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Re: Proposed wording for the SC modification

On Tue, Nov 18 2008, Raphael Hertzog wrote:

>> On Mon, 17 Nov 2008, Antti-Juhani Kaijanaho wrote:
>>> On Mon, Nov 17, 2008 at 09:14:41PM +0100, Raphael Hertzog wrote:
>> > The foundation documents are like the law. This GR is like a "decree of
>> > the government" that tells us how the law will be applied.
>> A decree of the government does not do that.  It gives supplemental rules and
>> regulations compatible with the law (and generally requires a specific
>> authorization in the law, but this varies from jurisdiction to jurisdiction).
>> In any case, GRs are law, not decrees.  The proper analogy for a decree would
>> be a Project Leader or Delegate decision.
> Analogies do have limits of course but you get the meaning and I stand
> behind my logic. In our case the developer body has the right to rule
> on anything: change the law (parliament), change a delegate's decision
> (override the government), decide of sanctions (justice, we never did it
> fortunately) and any analogy with a country will fail due to that.

        I actually reject your logic, and I believe that Antti-Juhani
 interpretation is closer to mine.

> However, here we have delegates (the RM) that have taken a decision
> and someone believes that the decision was wrong and want to override
> it. Instead of voting on that (and then creating a sort of
> "jurisprudence") we came up with explanations on how the
> firmwares should be handled and for me this is exactly like
> a decree that fills the hole (maybe unintentionaly in our case,
> intentionaly in real cases probably) that were left in the law.

        I believe that a decision which contradicts a foundation
 document can't just be rationalized away; you need to change the
 foundation document if you do not wish to follow it, or you believe the
 contradiction is the result  of an "unintended" hole. I do not believe
 that saying Debian shall be 100% free or that programs need source code
 was a mistake.

>> > If the GR doesn't explicitely state that it modifies a foundation
>> > document, then it doesn't. If you believe that it does implicitely, then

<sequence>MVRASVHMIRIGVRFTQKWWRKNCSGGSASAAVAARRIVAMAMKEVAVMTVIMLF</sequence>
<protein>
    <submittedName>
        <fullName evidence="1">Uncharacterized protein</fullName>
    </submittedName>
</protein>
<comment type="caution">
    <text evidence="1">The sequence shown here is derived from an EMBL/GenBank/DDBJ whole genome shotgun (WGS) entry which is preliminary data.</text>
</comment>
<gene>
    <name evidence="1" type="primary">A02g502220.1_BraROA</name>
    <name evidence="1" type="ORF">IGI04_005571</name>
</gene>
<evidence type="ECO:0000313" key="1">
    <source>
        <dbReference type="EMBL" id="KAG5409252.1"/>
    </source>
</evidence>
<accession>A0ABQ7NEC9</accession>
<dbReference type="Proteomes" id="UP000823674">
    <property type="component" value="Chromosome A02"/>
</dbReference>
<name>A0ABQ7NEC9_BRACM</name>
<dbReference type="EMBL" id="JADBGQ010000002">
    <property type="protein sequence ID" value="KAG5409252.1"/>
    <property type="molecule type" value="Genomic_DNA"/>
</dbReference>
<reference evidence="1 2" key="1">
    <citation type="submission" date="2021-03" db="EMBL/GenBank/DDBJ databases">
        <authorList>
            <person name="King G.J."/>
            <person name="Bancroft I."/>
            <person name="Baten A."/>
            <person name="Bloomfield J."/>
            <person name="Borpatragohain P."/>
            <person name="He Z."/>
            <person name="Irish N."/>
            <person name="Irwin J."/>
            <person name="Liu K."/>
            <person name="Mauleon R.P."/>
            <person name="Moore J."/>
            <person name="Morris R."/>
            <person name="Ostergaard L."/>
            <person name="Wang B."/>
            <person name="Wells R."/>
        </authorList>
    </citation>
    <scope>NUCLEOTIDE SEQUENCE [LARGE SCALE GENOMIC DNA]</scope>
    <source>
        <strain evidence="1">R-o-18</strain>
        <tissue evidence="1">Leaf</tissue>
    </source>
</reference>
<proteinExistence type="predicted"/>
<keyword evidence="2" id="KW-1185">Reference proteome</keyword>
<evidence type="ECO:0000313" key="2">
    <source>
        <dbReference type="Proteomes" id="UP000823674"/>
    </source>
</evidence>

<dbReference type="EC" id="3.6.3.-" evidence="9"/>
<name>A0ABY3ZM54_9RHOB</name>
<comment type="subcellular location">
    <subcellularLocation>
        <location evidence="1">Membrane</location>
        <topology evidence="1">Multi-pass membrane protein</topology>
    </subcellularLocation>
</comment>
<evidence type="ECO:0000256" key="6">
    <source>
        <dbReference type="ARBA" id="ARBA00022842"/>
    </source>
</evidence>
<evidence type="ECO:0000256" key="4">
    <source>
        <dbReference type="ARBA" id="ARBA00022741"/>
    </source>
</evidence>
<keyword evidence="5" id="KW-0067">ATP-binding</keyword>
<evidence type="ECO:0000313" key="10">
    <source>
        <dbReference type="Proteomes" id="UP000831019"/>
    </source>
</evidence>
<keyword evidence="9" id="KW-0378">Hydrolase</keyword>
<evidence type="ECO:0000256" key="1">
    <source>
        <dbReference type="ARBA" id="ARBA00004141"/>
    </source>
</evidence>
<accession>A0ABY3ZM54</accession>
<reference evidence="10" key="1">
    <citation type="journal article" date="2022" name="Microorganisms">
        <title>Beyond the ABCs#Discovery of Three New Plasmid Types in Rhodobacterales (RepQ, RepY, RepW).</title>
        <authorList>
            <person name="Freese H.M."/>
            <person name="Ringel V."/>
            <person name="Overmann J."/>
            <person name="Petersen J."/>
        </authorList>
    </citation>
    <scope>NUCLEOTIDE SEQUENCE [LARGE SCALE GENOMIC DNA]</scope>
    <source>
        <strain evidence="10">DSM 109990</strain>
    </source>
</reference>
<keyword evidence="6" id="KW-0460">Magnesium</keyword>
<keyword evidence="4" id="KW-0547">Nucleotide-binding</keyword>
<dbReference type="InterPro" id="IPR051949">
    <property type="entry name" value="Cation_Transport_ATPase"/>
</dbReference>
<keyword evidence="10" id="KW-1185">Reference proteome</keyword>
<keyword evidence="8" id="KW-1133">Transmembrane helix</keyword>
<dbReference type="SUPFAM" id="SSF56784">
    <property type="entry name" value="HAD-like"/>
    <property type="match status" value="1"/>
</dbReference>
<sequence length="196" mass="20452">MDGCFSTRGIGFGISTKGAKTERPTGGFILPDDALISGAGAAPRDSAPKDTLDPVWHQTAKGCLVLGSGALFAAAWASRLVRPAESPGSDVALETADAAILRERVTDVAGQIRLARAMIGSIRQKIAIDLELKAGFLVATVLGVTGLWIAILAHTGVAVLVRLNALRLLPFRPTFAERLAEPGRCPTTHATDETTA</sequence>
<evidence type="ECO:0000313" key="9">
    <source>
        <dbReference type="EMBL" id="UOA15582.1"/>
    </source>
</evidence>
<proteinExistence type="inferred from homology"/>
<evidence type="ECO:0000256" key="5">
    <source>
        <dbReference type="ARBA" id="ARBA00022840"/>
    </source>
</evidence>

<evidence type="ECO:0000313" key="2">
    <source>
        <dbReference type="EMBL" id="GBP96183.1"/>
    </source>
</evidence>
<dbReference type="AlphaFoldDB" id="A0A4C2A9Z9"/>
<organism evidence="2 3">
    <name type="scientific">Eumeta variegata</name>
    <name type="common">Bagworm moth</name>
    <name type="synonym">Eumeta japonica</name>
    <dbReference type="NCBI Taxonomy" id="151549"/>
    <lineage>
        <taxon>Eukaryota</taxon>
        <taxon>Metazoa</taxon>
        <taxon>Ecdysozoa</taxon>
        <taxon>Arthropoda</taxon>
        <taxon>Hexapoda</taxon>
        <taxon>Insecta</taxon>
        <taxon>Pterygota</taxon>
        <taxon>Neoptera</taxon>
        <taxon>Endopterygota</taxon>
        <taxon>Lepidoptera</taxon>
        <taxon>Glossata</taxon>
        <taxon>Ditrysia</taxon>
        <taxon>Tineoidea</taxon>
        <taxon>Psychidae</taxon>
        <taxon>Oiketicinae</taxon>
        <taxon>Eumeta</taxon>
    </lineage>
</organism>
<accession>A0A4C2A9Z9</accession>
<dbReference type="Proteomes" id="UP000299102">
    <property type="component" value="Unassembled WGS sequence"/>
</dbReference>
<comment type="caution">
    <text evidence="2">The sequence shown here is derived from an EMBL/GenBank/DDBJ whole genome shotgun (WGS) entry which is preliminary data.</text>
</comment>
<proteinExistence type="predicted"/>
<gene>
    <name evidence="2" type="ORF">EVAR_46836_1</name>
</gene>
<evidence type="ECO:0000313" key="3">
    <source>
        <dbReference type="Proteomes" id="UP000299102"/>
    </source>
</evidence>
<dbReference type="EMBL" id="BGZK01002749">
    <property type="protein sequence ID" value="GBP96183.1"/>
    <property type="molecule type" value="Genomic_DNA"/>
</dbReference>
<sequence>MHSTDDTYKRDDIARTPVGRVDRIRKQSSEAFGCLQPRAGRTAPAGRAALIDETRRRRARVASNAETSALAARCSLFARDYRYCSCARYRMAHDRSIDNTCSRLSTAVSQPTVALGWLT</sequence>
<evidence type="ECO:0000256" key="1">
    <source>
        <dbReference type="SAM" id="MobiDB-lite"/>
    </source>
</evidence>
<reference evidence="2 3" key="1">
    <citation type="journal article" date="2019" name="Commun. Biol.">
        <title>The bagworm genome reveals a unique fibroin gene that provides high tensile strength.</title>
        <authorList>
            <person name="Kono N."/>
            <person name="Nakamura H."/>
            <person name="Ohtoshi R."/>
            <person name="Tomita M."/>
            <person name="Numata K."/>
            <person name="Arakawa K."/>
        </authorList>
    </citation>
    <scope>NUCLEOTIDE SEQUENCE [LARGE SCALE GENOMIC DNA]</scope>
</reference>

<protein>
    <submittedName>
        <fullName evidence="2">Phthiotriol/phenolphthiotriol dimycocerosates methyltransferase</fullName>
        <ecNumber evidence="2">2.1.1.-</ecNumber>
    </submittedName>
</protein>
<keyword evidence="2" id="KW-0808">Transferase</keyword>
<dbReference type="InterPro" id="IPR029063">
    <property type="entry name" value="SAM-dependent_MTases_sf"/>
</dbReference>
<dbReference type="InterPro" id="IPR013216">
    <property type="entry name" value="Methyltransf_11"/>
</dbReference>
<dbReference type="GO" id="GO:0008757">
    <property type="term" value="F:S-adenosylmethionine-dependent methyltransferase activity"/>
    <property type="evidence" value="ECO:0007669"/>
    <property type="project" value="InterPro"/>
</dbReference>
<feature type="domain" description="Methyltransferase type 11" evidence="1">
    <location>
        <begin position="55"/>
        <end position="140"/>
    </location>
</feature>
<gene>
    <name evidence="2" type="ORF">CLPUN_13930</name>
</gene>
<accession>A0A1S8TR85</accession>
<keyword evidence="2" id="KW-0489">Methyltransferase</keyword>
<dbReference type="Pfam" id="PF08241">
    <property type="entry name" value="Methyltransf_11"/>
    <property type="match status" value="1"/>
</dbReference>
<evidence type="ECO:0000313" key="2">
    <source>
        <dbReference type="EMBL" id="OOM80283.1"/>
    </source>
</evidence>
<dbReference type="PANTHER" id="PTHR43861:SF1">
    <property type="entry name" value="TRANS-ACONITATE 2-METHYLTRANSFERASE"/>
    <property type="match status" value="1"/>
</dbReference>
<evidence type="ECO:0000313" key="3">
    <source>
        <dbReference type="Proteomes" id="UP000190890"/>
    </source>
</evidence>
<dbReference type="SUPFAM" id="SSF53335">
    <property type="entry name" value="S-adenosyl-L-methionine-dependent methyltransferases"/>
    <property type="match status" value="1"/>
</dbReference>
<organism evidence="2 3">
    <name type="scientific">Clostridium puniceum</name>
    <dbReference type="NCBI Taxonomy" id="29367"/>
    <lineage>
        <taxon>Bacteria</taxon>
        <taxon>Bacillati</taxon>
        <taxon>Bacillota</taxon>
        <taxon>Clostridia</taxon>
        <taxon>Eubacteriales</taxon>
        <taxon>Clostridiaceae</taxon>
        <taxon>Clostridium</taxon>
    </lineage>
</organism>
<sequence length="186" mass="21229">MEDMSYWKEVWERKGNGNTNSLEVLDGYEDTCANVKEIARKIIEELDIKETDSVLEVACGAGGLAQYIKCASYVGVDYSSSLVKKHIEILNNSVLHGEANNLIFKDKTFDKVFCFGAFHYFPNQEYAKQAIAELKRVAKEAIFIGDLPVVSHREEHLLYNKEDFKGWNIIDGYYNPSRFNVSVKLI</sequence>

>> > you vote against it (or propose an amendment where you explicitely modify
>> > the document).
>> The Project Secretary is charged with conducting General Resolution
>> votes, and with judging disputes in the application of the
>> Constitution.  As such, the Project Secretary is not really a
>> secretarial position - the best analogy is a chairperson of a
>> decision-making body.

>> As such, I believe it is the Project Secretary's duty (not a right,
>> but duty) to ensure that any proposals and amendments are compatible
>> with the Constitution, and it is also the Project Secretary's duty to
>> refuse to conduct a vote he believes to be contrary to the
>> Constitution.
> Like has already been said elsewhere, he applies the constitution and has
> to interpret it. I don't believe that it is his role to interpret the
> SC/DFSG and decide if a resolution is compatible. We have all agreed
> to defend the SC/DFSG but obviously we do have differing ways to interpret
> them and so does the secretary, he should not get a special power here.
> The developer body decides if a resolution is compatible or not with
> our foundation documents when they vote on it.

        I don't get a special power here. I cannot change dak or britney
 and decide what goes into the archive or whatr transitions from Sid to
 Lenny. I have powers only about the composition of the ballot, and a
 duty to run votes in a manner compatible with the constitution. And, to
 me, the constitution and the SC are pretty clear, and I am acting in
 accordance to them.

> If the secretary can't be convinced with this discussion, maybe we should
> aim at clarifying this in the constitution itself.

        That would be fine.

I'm a Lisp variable -- bind me!
Manoj Srivastava <srivasta@debian.org> <http://www.debian.org/~srivasta/>  
1024D/BF24424C print 4966 F272 D093 B493 410B  924B 21BA DABB BF24 424C

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